IBM i Access Client Solutions consolidates the most commonly used tasks for managing your IBM i into one simplified location. Refer IBM i Access Client Solutions for more information.
Figure 3 shows the IBM i Access Client Solutions Run SQL Script interface.
Figure 3: IBM i Access Client Solutions – Run SQL scripts
SQL indexes can be generated with the interactive SQL (STRSQL) green screen command interface. But STRSQL is an outdated technology and should no longer be used.
The SQL scripts entered and run with one of the Run SQL Script interfaces can be stored as a *.sql file on your workstation or as a stream file located within the integrated file system (IFS). Those stored SQL scripts can be reopened and rerun with either of these interfaces.
The IBM i Navigator Run SQL Script also allows SQL scripts being stored as traditional source physical file member.
SQL scripts stored in physical file members or as stream files in the IFS can be run either with the IBM i Navigator Run an SQL scripting tool or with the Run SQL Statements (RUNSQLSTM) CL command.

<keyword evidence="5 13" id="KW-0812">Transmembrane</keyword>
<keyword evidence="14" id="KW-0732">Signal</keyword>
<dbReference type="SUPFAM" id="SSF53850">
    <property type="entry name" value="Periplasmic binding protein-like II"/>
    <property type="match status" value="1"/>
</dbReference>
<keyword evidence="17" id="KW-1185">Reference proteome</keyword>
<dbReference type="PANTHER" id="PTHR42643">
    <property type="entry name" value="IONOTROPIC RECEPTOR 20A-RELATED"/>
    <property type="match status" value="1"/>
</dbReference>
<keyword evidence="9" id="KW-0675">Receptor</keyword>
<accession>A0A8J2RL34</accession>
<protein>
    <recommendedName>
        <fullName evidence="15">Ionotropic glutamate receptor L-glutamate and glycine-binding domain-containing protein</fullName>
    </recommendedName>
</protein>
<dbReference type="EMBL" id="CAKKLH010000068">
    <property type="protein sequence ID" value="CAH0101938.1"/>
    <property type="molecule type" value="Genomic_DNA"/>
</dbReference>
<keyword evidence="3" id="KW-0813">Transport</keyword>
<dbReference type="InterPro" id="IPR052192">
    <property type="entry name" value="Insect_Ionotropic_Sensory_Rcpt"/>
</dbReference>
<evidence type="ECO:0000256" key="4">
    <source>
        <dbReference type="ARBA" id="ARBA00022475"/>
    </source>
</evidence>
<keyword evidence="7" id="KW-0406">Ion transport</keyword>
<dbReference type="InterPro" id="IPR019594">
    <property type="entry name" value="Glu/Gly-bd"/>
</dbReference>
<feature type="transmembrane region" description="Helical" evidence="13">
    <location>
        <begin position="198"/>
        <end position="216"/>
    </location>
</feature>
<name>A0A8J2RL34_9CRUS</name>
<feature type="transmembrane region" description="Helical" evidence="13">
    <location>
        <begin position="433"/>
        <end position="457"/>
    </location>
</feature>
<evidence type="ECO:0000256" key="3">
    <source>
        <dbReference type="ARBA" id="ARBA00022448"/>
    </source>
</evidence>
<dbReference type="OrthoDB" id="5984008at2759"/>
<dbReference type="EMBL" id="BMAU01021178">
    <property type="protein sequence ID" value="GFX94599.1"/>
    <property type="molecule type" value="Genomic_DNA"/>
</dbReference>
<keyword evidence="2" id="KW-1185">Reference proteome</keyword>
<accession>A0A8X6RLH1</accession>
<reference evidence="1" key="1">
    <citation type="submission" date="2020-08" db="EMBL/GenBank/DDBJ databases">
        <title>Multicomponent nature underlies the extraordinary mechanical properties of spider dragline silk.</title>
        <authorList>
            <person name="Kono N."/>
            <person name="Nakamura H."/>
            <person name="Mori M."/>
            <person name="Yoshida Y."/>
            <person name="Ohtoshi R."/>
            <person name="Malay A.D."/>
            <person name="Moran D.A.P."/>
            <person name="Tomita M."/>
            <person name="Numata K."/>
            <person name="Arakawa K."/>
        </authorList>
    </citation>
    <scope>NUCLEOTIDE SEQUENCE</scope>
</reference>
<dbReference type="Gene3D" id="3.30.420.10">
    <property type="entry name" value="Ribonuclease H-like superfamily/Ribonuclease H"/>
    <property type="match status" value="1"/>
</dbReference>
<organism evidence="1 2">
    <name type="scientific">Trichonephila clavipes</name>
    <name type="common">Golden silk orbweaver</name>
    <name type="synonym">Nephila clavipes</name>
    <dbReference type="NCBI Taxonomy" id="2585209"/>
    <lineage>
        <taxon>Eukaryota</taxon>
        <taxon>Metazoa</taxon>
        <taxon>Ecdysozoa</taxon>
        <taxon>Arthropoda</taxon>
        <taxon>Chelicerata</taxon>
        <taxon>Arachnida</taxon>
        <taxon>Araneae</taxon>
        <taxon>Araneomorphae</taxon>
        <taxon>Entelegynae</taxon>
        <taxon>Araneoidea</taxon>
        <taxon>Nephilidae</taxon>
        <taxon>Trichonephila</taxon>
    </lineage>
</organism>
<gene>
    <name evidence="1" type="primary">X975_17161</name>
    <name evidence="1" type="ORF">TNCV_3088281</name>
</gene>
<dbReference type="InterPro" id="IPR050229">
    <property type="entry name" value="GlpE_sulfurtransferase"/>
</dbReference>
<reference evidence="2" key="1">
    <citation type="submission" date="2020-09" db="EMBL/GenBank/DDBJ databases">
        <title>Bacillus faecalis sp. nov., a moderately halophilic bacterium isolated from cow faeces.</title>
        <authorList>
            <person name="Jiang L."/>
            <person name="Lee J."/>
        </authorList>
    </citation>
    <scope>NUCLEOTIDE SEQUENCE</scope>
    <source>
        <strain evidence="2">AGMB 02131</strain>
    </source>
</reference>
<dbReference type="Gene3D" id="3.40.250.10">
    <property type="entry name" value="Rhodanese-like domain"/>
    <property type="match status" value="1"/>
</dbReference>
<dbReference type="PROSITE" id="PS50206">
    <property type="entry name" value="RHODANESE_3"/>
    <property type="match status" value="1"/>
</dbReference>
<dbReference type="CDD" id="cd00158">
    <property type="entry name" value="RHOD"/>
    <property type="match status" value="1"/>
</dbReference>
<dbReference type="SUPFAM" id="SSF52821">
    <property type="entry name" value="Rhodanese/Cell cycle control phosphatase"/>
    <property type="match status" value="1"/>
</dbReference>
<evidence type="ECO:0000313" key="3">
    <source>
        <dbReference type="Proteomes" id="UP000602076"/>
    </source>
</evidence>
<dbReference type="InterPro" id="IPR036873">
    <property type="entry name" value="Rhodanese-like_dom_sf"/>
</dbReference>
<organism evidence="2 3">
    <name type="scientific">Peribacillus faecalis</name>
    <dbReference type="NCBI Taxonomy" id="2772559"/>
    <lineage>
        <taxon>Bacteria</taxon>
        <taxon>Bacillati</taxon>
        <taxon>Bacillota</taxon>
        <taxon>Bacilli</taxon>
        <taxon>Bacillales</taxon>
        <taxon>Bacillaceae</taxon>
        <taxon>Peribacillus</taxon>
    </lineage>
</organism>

IBM i Navigator – wizards
The downside of the scripting tools is that the correct syntax of the SQL statements needs to be known because there are only restricted assistance and limited prompt methods. But both IBM i Navigator versions, Windows based and browser based, include a wizard for creating SQL indexes.
These wizards support all enhancements that have been added since IBM i 6.1, including the creation of new key columns based on an SQL expression or the addition of the WHERE conditions to an index. Even the special options necessary for native I/O can be set.
Figure 4 shows the IBM i Navigator wizard for creating all kinds of SQL indexes. In the options tab, you can enter native I/O options such as the record format or field or column selection.
Figure 4: IBM i Navigator – new index wizard – options tab
Accessing data with native I/O
The traditional method for accessing data with native I/O was to use DDS-keyed logical and physical files.
DDS is an outdated technology and most future DB2 for i improvements are focused on SQL. Therefore, it would be preferred
for IBM i clients to shift from DDS to the SQL Data Definition Language (DDL) even if the data access approach continues to use native I/O.